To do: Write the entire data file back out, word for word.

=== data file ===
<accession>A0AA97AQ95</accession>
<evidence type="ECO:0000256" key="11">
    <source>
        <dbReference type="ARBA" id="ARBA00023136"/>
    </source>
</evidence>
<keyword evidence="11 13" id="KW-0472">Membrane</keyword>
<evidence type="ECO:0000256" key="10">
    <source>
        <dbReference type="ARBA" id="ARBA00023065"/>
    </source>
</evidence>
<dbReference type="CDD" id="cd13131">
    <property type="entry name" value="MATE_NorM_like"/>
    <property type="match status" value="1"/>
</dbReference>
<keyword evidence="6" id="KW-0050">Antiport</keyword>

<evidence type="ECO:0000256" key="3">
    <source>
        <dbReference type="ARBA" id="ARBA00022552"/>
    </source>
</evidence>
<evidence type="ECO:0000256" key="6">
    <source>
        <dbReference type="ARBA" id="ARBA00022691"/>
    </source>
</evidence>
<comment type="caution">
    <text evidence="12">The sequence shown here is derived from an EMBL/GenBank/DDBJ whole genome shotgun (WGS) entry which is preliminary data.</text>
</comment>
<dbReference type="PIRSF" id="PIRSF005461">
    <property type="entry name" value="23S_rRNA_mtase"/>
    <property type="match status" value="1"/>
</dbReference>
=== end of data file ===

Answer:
<accession>A0AA97AQ95</accession>
<evidence type="ECO:0000256" key="11">
    <source>
        <dbReference type="ARBA" id="ARBA00023136"/>
    </source>
</evidence>
<keyword evidence="11 13" id="KW-0472">Membrane</keyword>
<evidence type="ECO:0000256" key="10">
    <source>
        <dbReference type="ARBA" id="ARBA00023065"/>
    </source>
</evidence>
<dbReference type="CDD" id="cd13131">
    <property type="entry name" value="MATE_NorM_like"/>
    <property type="match status" value="1"/>
</dbReference>
<keyword evidence="6" id="KW-0050">Antiport</keyword>

<evidence type="ECO:0000256" key="3">
    <source>
        <dbReference type="ARBA" id="ARBA00022552"/>
    </source>
</evidence>
<evidence type="ECO:0000256" key="6">
    <source>
        <dbReference type="ARBA" id="ARBA00022691"/>
    </source>
</evidence>
<comment type="caution">
    <text evidence="12">The sequence shown here is derived from an EMBL/GenBank/DDBJ whole genome shotgun (WGS) entry which is preliminary data.</text>
</comment>
<dbReference type="PIRSF" id="PIRSF005461">
    <property type="entry name" value="23S_rRNA_mtase"/>
    <property type="match status" value="1"/>
</dbReference>